The waiving deductible practices of some contractors has been a widespread issue throughout Texas and other states. Policyholders are duped into fraudulent insurance claims with promise of “rebates, deductible waivers, and credits” for their business. Most commonly done in the roofing industry, shady “deductible eaters” (contractors who have been knowingly breaking the law) are cannibalizing reputable contractors with promises of a “free” roof. Their practices are illegal but ignored due to an improperly worded doctrine developed in 1986 in attempt to stop fraudulent practices.
The revised House Bill 2102 signed last month by Governor Abbott is designed to combat the devastating effects of roofing fraud. It clearly states that contractors are violating the law if they pay, rebate, credit, or decline to charge or collect a deductible. Insurance companies may ask for reasonable proof of payment which are: canceled check, money order receipt, credit card statement or an executed installment plan. If there is not a proof of payment for the deductible, the insurance company can then refuse to pay the replacement cost hold-back. The new law also imposes a Class B misdemeanor offense of 180 days in county jail and a fine of up to $2,000 for both the violating contractor and/or the policyholder.
This important legislation will both protect Texas consumers from illegal fraud schemes and ensure that reputable contractors are on an even level playing field in competitive business.
Umbrella insurance provides extra liability coverage that can help protect assets, such as your home, car and boat. It also helps cover defense costs, attorney fees and other charges associated with lawsuits.
What Does Umbrella Insurance Cover?
Whether it's a serious car accident involving pricey medical bills or an incident on your property, you can quickly find yourself responsible for damages that exceed the limits on your auto, homeowners or boat policies.
An Umbrella Insurance Can Provide:
An extra $1 million to $10 million of liability coverage, which can help protect assets such as your home, car and boat.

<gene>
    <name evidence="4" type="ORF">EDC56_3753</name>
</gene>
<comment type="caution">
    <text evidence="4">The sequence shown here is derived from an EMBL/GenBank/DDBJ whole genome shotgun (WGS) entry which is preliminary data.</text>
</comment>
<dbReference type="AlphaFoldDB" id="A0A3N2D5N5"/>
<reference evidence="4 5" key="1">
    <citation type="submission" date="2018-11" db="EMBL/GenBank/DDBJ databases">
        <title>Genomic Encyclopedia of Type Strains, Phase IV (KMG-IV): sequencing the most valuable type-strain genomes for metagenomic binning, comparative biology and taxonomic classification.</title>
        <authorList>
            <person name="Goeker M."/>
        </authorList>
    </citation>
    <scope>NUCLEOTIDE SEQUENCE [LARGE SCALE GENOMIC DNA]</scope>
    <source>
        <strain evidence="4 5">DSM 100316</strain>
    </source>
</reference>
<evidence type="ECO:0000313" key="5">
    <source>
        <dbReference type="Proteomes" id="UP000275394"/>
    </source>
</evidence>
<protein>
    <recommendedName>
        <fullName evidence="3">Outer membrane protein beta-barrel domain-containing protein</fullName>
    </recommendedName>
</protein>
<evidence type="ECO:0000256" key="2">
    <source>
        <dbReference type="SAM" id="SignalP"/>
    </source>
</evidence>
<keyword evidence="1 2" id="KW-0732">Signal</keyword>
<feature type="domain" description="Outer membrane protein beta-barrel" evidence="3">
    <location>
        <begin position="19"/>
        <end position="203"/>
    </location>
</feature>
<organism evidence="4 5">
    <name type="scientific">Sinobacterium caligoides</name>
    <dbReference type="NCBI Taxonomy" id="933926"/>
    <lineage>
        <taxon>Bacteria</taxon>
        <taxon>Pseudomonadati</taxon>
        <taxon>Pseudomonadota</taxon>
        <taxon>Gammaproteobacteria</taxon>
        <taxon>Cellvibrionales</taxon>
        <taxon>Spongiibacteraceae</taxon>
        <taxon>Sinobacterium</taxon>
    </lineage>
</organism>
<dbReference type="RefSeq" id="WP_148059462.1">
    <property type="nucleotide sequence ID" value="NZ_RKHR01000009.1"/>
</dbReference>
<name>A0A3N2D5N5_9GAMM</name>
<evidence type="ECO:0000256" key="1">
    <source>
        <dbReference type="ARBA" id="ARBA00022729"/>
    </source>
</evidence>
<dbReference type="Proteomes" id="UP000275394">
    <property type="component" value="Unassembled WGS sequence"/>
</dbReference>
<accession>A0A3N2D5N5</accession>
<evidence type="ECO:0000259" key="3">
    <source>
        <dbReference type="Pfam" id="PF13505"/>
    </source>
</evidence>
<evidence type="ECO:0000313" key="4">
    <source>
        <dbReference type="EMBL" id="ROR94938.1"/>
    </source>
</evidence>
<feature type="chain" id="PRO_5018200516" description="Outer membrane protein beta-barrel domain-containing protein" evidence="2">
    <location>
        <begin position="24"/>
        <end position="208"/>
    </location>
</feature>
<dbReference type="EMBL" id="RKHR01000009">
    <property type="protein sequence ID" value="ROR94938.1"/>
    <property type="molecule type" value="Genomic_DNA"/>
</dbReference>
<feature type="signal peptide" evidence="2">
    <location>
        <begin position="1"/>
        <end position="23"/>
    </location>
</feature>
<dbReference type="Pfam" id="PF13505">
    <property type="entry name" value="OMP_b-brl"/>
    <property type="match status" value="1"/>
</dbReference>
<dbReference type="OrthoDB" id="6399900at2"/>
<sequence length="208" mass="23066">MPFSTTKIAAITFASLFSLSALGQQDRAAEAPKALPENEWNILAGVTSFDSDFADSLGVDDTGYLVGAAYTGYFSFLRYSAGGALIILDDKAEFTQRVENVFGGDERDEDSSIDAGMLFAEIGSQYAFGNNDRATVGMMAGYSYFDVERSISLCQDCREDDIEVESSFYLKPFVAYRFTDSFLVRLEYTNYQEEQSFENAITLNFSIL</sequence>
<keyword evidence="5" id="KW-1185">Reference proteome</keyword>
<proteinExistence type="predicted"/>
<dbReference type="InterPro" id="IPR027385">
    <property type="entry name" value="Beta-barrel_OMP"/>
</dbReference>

Coverage for claims like libel, slander, defamation of character and invasion of privacy.
It also helps cover defense costs, attorney fees and other charges associated with lawsuits.
This coverage also extends to international occurrences.
An umbrella policy is a valuable addition to any auto, homeowners or other policy for extended personal liability protection.
In today's world, anyone can get hit with a lawsuit. That's why it's more important than ever to consider an added layer of protection for your assets – and your peace of mind.
So, your son or daughter is gearing up to leave for college in a few weeks... Have you thought about insurance and if he or she is covered while at school?
Let's tackle this question: Your homeowners insurance will generally cover them if they are living in a dorm. They will have the same liability limits as if they were in your home, but the coverage for their belongings may be limited to 10% of your total possessions coverage (the rules vary by insurer). Many homeowners insurance policies cover possessions up to 70% of the home-coverage limits -- so if you have a $200,000 homeowners insurance policy, you’d have up to $140,000 in coverage for your possessions in your home, and up to $14,000 in coverage for items that are off-premises, such as in a dorm room. Add up the value of your student’s things and make sure you have enough coverage -- you may want to buy some extra coverage if they have an expensive computer system and other valuable electronics.
However if your student is going to live in an off-campus apartment, your homeowner's insurance policy will more than likely not extend coverage. In that case, it’s a good idea to buy a separate renters’ insurance policy. Renters’ coverage is surprisingly inexpensive -- generally just $125 to $250 per year, which would cover all of the student’s possessions and provide $100,000 to $300,000 in liability coverage. If your student has roommates, each one should get his own renters’ insurance policy, which will cover his own possessions and liability.
Most renters’ policies will also pay the extra cost to live somewhere else temporarily if your student needs to move out for a while if the apartment is damaged. And both homeowners and renters’ policies will cover your student’s laptop or other items if they are stolen while they are away from their dorm or apartment. For example, a laptop stolen at the school library would be covered.
Lastly, make sure and let your insurance agent know that your student is going away to college even if he does not take a car to school. If he goes to school more than 100 or 150 miles away from your home and doesn’t take a car, you could get a big discount on your auto insurance premiums but still have coverage for him when he comes home for holidays and vacations, or if he borrows a car while away at school. If he does take a car, his premiums may rise or fall depending on the location of the college, where he’s parking his car, and how many claims the insurer has had to pay in that area. Also, be sure to let your insurer know if your student gets good grades -- many insurers continue to offer a discount on car insurance premiums for students who maintain a B average or better in college.
From our offices in Weatherford, Texas, we serve clients anywhere in the State of Texas, though the following areas are geographically closest to us: the counties of Dallas, Tarrant, Denton, Wise, Johnson, Parker and Hood and the cities of Arlington, Bedford, Brock, Burleson, Cleburne, Colleyville, Coppell, Dallas, Decatur, Euless, Fort Worth, Frisco, Granbury, Grapevine, Hurst, Keller, Mansfield, Millsap, Mineral Wells, North Richland Hills, Southlake, Watauga, Weatherford, and White Settlement.